“It is a cautionary note: don’t be too eager for power, and try to think how you do it,” Mr. Hamid said, faulting the Egyptian Brotherhood for seeking to take most of the power for itself all at once. “I hear concern from Islamists around the region about how the Brotherhood is tainting Islamism.”
Mr. Morsi’s administration appeared caught by surprise. “There are protests; this is a reality,” Omar Amer, a spokesman for the president, said at a midnight news conference. “We don’t underestimate the scale of the protests, and we don’t underestimate the scale of the demands.”
He said the administration was open to discussing any demands consistent with the Constitution, but he also seemed exasperated, sputtering questions back at the journalists. “Do you have a better idea? Do you have an initiative?” he asked. “Suggest a solution and we’re willing to consider it seriously.”
Many vowed to stay in the streets until Mr. Morsi resigned. Some joked that it should be comparatively easy: just two years ago, Egyptian protesters toppled a more powerful president, even though he controlled a fearsome police state. But there is no legal mechanism to remove Mr. Morsi until the election of a new Parliament, expected later this year, and even some critics acknowledge that forcing the first democratically elected president from power would set a precedent for future instability.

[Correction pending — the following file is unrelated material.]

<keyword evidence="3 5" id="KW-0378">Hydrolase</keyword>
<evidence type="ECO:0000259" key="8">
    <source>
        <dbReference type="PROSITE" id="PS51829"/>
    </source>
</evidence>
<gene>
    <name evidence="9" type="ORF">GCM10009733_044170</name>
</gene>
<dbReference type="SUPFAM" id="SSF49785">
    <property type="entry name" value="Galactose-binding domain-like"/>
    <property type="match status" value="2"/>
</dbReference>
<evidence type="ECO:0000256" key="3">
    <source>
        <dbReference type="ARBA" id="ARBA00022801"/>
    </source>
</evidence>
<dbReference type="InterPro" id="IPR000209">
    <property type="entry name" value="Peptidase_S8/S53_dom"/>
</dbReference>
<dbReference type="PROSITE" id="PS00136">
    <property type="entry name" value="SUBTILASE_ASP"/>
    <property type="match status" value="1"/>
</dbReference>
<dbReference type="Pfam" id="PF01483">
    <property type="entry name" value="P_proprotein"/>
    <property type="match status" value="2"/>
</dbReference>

Some of the protesters called for another intervention by the military, which seized power from Mr. Mubarak and held onto it for more than a year. Chants were directed to the defense minister, Gen. Abdul-Fattah el-Sisi: “Come on Sisi, make a decision!”